Nutrient Synergy: Why Our Diets Should be a Variety Show - Ann Gentry

Nutrient Synergy: Why Our Diets Should be a Variety Show

Some food combinations are matches made in heaven. Oatmeal with berries, brown rice with veggies, peanut butter with apples: they taste like they belong together. And they do. Turns out, our taste buds know what’s up: when we eat whole foods in their delicious combinations, their nutrients work together to create a powerful effect in the body.

In other words, the nutritional content of whole foods is greater than the sum of its parts. Calcium can’t do much without Vitamin D. Iron can’t go anywhere without Vitamin C. Fatty acids need antioxidants to be delivered to the brain intact. That’s why certain foods go so happily together – they were meant to be on the same plate.

People Cannot Live off Vitamins Alone. Vitamins are a positive addition to any well-balanced diet, but they can’t make up for a poor diet. Without the foundation of a healthy diet, vitamins won’t do much to prevent against degenerative disease and oxidative stress.

Studies show that those who obtain their antioxidant vitamins (such as Vitamins C and E) from whole foods showed lower rates of cognitive decline and dementia. On the other hand, those who relied on supplements to get their antioxidants had the same chance of developing dementia as someone who took no vitamins.

In other words, there’s a lot more to our food than what ingredient labels lead us to believe. Take Vitamin E, for example. There are eight natural forms of this vitamin found in whole foods, but only one makes it into commercial vitamins (alpha-tocopherol). Having all eight forms of Vitamin E is best – it reduces oxidative stress and inflammation to a greater degree than from alpha-tocopherol alone. Eating your Vitamin E-rich fruits and vegetables will help slow cognitive decline, lower blood pressure and cholesterol levels, and protect from oxidative stress far more than any synthetic Vitamin E supplement.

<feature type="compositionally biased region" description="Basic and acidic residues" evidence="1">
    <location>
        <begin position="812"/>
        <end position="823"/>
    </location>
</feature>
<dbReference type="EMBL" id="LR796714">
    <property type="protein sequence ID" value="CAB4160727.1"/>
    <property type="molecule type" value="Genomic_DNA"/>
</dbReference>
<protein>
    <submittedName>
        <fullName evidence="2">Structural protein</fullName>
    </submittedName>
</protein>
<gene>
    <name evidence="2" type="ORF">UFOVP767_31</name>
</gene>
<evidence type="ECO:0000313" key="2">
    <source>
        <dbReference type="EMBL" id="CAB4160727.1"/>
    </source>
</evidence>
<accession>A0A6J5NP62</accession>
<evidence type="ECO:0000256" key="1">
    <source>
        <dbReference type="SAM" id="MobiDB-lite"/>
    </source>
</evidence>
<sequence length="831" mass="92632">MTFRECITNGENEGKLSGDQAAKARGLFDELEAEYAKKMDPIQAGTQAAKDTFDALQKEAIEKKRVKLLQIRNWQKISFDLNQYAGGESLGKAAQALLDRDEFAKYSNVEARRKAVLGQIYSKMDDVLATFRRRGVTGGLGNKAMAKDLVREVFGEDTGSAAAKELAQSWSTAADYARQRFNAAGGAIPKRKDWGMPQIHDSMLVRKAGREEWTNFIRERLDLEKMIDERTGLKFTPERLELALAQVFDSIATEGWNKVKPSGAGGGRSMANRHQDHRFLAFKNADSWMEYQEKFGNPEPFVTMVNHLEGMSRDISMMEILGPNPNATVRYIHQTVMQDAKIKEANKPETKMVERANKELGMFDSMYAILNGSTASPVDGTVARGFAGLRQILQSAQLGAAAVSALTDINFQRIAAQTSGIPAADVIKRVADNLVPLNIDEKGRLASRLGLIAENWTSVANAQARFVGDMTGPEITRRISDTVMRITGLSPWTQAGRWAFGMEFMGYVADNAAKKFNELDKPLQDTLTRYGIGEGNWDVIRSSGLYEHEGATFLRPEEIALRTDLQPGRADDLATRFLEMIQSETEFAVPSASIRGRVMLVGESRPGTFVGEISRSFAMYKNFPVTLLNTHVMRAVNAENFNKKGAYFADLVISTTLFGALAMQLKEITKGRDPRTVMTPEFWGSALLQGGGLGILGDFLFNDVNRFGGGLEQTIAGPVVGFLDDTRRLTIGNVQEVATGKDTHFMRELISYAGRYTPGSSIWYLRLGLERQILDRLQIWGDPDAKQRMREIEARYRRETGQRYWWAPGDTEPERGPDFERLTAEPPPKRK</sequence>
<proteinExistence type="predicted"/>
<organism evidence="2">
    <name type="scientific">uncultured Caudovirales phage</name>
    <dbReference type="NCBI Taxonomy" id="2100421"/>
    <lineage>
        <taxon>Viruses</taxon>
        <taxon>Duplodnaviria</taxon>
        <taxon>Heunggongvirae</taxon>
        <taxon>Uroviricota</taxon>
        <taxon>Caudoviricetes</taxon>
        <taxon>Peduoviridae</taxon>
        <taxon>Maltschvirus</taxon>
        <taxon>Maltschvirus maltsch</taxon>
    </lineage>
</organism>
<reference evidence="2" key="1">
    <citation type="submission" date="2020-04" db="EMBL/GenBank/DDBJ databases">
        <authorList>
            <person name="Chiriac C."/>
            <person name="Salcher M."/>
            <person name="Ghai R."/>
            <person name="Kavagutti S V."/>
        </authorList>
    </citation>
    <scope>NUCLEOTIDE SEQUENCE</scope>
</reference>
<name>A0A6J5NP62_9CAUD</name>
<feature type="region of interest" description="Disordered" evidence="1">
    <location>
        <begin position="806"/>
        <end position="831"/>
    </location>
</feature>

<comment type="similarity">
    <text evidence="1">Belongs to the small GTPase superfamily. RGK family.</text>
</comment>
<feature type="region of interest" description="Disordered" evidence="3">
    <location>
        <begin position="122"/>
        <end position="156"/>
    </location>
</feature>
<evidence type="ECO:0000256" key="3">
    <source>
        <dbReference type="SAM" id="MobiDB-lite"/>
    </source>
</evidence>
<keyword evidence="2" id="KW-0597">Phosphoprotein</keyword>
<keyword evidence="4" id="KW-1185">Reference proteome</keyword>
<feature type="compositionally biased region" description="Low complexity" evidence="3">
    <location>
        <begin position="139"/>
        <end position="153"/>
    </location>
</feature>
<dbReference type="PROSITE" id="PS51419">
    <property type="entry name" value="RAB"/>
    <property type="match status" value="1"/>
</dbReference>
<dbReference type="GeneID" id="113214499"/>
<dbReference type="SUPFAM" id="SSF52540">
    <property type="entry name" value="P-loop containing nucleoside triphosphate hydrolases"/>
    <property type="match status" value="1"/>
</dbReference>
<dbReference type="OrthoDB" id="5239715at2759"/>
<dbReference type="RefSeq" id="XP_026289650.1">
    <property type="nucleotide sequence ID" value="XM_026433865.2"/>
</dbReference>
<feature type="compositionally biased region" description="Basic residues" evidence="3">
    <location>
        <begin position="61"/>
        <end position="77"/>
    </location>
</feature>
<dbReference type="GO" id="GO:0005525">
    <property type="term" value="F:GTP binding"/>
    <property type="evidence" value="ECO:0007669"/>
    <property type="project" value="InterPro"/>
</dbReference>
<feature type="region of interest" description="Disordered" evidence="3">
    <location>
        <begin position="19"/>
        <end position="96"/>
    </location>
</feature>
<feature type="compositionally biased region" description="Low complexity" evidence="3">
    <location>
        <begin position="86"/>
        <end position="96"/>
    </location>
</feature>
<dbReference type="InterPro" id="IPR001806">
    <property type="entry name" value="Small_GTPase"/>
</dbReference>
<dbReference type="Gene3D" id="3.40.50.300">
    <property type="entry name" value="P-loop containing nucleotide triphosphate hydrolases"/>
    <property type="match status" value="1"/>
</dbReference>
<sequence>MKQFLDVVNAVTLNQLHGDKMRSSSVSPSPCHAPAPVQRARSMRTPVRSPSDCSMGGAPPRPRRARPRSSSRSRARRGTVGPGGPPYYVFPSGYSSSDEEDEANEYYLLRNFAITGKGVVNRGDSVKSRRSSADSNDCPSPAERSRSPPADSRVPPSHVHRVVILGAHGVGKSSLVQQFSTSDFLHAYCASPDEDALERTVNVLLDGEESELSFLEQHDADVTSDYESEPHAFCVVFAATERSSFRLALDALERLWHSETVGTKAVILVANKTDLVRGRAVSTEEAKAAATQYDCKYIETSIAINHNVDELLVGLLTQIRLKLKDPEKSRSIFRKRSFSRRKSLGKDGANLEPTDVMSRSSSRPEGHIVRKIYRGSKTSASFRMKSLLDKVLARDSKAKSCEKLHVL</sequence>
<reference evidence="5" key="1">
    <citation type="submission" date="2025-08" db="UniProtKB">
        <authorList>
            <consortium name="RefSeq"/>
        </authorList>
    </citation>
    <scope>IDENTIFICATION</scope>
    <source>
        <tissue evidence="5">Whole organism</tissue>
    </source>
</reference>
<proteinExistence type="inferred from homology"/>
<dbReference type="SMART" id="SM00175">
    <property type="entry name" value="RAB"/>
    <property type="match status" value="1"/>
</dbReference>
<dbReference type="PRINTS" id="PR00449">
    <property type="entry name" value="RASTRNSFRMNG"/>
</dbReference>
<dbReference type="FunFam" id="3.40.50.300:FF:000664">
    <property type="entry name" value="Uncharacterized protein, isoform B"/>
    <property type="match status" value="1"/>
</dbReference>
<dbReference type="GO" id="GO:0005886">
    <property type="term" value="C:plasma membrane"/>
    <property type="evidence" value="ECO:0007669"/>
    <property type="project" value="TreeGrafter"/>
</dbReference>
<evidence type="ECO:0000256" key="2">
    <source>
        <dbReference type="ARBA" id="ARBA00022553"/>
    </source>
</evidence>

Good Synergy Meal Ideas. As nutrients work together to deliver the best possible results, so should our meals. Our meals should be made up of mostly vegetables and should have an array of colors. Bright, colorful foods are nutritious ones.

Stir Fry: Mix up some goodness! Toss broccoli, leafy greens, red and yellow peppers, tomatoes, with a whole grain like brown rice or quinoa and your choice of protein. I prefer using quality whole soy products like tempeh or tofu, but even a legume like red lentils could suffice.  The Vitamin C in the broccoli, peppers, and tomatoes will enable our bodies to absorb the iron in both the whole soy and grain.

Oatmeal and Berries: Heart-healthy whole grain oats with strawberries, raspberries, or blueberries pack an iron-fortified punch with the vitamin C the body needs to absorb the iron.

Whole Grain Pasta with Broccoli, Chickpeas, and Shrimp: The folate in the whole grain pasta and broccoli meets the vitamin B6 in the chickpeas and the vitamin B12 in shrimp to bring you a reduction of the risk of heart disease and stroke, while maintaining brain health.

Brown Rice with Fish (or Organic Chicken) and Asparagus: This is another strong combination that brings you the perfect synergy of B6, B12, and folate for neurological function and lower risk of stroke.

Greek Yogurt with Pumpkin Seeds, Raisins, and Oats:The potassium in raisins, the magnesium in the oatmeal and pumpkin seeds, and the calcium in the yogurt work together to promote proper nerve function and electrolyte balance and reduce blood pressure. These nutrients don’t work well individually, but taken together, they’re a dream team.

These are just a few examples of healthy meals that deliver nutrient synergy. Your goal is to find the healthiest items in each food group and put them together in the tastiest, healthiest combinations. Viola! You have yourself a brain-health masterpiece that’s delicious and beneficial for a long, strong life.

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